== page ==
A new ”affirmative action bill” is expected to be tabled by a New Brunswick advocacy group for people who are blind – called We Are Passengers – and The Canadian National Institute for the Blind. The bill is being introduced by PC MLA Greg Turner who represents Moncton south.

If passed, the private member’s bill would offer free transit fares for people who are blind and partly-blind in Moncton, Saint John, Fredericton, and Miramichi. “I would go out a lot more, if it didn’t cost me as much,” Rita Meehan, who is a member of We Are Passengers, told CBC.

There are 37,750 blind New Brunswickers. Being unable to legally drive in the province, blind and partially blind individuals rely on public transit to get to appointments, work, shop, volunteer, and socialize. Because of these barriers, many blind or partly-blind New Brunswickers face significant challenges finding employment, and many live in poverty.

Linda Nickerson, who is the volunteer executive director of Saint John’s Seniors’ Resource Centre, weighed in on the developments telling CBC, “a free bus pass would mean that people would be more active in their life. They would be more apt to… volunteer, to go to medical appointments.”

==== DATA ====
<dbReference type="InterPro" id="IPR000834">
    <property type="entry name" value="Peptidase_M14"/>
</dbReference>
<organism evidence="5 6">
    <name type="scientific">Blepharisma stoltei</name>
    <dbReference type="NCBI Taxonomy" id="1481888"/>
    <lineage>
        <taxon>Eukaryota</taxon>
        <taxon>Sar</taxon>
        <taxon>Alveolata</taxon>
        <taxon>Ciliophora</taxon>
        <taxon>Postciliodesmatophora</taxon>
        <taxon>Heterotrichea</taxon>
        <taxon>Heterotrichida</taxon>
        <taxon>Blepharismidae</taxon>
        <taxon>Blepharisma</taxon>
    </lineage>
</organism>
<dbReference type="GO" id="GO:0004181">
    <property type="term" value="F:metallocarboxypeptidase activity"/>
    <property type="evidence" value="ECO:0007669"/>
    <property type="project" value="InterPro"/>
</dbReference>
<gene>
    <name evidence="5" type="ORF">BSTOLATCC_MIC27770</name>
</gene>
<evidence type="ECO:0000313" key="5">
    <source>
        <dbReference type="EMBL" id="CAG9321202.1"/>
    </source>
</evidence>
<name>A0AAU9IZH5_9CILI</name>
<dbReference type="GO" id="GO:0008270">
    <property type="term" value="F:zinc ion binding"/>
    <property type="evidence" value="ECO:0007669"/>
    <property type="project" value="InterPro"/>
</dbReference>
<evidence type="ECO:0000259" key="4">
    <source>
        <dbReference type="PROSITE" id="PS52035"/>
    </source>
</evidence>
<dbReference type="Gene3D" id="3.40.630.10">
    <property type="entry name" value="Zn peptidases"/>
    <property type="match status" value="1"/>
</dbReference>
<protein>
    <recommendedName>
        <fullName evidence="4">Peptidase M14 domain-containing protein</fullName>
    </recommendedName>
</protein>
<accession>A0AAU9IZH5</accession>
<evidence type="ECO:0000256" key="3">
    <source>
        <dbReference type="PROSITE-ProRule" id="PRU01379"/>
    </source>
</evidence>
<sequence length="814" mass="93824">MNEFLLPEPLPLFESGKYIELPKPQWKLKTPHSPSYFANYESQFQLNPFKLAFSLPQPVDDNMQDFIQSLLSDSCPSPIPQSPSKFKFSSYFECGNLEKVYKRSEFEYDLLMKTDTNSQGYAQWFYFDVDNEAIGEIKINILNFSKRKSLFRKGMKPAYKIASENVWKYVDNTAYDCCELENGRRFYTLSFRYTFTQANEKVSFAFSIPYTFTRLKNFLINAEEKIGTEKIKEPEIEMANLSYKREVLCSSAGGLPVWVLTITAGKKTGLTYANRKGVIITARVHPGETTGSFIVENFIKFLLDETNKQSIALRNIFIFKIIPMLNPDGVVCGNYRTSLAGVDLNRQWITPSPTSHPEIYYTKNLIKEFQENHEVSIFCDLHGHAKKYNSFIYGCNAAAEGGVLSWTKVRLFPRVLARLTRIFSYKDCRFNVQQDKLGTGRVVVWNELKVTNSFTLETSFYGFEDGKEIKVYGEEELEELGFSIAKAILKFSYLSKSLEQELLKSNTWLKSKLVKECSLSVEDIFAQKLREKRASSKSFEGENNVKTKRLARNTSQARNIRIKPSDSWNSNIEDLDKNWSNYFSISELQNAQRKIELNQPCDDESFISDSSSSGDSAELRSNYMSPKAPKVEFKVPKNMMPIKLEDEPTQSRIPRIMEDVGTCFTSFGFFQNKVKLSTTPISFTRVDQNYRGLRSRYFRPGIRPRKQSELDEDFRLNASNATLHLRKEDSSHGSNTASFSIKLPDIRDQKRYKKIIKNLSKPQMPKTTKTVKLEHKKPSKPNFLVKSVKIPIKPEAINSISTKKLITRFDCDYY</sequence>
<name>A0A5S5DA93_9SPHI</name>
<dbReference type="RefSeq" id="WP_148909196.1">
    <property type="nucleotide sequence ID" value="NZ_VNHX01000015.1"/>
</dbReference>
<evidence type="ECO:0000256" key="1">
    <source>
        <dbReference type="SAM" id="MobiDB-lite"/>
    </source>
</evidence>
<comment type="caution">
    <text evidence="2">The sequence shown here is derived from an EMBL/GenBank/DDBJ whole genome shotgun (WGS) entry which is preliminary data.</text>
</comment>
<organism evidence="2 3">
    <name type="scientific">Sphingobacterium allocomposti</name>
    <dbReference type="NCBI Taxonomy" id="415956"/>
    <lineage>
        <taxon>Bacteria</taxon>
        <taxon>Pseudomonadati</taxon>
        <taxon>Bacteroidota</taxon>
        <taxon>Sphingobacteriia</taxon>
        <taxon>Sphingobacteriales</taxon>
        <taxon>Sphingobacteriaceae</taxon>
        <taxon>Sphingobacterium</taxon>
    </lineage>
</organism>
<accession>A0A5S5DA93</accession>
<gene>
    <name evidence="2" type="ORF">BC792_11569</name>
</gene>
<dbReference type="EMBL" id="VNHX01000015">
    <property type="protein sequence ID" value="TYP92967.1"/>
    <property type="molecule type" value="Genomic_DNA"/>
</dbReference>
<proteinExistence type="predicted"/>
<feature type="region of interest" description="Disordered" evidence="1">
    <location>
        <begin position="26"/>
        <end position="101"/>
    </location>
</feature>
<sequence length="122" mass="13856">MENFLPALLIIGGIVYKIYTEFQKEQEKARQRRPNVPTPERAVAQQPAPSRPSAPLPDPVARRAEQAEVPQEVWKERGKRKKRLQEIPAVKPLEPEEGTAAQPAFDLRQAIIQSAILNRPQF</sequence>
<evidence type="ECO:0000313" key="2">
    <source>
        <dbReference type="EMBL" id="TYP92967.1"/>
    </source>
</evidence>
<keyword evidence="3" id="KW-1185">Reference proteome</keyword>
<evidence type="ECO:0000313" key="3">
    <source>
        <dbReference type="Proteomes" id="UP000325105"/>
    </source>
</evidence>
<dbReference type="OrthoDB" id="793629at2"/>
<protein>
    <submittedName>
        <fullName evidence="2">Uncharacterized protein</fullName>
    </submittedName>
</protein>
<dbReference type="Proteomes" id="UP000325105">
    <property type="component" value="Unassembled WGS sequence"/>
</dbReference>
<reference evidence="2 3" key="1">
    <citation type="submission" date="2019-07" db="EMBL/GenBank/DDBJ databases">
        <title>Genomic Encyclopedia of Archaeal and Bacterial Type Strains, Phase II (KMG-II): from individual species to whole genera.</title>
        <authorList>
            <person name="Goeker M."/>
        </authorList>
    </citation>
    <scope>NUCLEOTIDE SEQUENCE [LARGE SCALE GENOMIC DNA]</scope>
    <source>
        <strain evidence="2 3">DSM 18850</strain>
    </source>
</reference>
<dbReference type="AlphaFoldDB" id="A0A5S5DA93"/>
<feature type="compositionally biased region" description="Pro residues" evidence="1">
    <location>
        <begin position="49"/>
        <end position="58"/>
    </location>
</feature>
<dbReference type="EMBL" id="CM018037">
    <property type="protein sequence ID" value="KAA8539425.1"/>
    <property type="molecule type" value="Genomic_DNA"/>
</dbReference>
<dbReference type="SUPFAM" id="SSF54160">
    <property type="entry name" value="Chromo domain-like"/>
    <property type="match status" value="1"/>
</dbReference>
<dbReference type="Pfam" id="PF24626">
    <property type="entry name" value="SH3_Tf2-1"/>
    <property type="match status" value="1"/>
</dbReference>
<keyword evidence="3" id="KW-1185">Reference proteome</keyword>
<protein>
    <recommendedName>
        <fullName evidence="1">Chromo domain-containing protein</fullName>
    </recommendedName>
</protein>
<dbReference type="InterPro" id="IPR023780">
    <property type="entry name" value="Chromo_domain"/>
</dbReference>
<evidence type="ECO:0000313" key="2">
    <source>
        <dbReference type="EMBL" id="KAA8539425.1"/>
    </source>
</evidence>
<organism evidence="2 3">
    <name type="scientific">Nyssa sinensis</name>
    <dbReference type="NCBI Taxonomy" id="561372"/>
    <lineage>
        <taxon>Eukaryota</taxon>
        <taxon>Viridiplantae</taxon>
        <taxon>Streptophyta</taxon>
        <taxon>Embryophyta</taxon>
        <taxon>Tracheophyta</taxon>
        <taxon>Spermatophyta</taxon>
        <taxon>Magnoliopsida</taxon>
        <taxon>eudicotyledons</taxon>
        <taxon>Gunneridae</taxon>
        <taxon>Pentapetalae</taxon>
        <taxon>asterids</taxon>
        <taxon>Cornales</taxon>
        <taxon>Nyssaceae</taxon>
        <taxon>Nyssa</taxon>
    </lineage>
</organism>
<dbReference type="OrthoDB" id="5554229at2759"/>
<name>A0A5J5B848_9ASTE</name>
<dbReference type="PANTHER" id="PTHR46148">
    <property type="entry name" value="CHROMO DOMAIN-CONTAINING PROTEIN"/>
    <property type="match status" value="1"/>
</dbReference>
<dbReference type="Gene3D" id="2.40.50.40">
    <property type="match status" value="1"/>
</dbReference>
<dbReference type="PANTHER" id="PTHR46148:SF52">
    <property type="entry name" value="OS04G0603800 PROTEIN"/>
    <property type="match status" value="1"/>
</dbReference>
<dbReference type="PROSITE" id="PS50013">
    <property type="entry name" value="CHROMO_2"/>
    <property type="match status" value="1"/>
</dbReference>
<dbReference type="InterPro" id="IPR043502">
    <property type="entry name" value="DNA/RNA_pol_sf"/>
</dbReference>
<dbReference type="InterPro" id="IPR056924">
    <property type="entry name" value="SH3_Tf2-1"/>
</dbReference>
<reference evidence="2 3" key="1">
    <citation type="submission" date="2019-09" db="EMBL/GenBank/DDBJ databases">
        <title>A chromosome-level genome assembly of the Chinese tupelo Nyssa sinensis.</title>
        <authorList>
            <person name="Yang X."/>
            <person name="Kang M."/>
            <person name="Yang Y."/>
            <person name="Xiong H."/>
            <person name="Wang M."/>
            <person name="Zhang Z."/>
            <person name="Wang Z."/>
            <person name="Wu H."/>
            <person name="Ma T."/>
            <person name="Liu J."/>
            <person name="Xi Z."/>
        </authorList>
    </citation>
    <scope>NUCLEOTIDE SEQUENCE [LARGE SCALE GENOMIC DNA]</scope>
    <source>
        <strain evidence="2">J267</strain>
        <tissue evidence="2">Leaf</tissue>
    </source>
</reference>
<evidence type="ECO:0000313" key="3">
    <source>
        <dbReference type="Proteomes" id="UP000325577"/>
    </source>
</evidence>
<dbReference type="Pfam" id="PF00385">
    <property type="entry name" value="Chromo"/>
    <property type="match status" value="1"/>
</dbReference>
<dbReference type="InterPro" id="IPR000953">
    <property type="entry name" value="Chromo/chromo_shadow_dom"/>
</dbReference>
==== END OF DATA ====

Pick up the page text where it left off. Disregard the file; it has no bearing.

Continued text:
Marisa Hersey-Misner, the chairperson of We Are Passengers, told CBC she believes free transit for people like herself is protected under the Charter of Rights and Freedoms, and that’s why she’s fighting for the bill to be passed.

Canada has signed international treaties that require compliance to specific social protections, including the right to an adequate standard of living. The Convention on the Rights of Persons with Disabilities (CRPD) is one of those international treaties.

The CRPD entered into force in 2010. 

Article 28(a) – Adequate standard of living and social protection states:

“States Parties recognize the right of persons with disabilities to social protection and to the enjoyment of that right without discrimination on the basis of disability, and shall take appropriate steps to safeguard and promote the realization of this right, including measures:

  1. a) To ensure equal access by persons with disabilities to clean water services, and to ensure access to appropriate and affordable services, devices and other assistance for disability-related needs.”

There are many international treaties that protect the rights of marginalized New Brunswickers, including those with visual disabilities, but implementation is key.

“I just hope that people will rally around and support this,” Hersey-Misner said.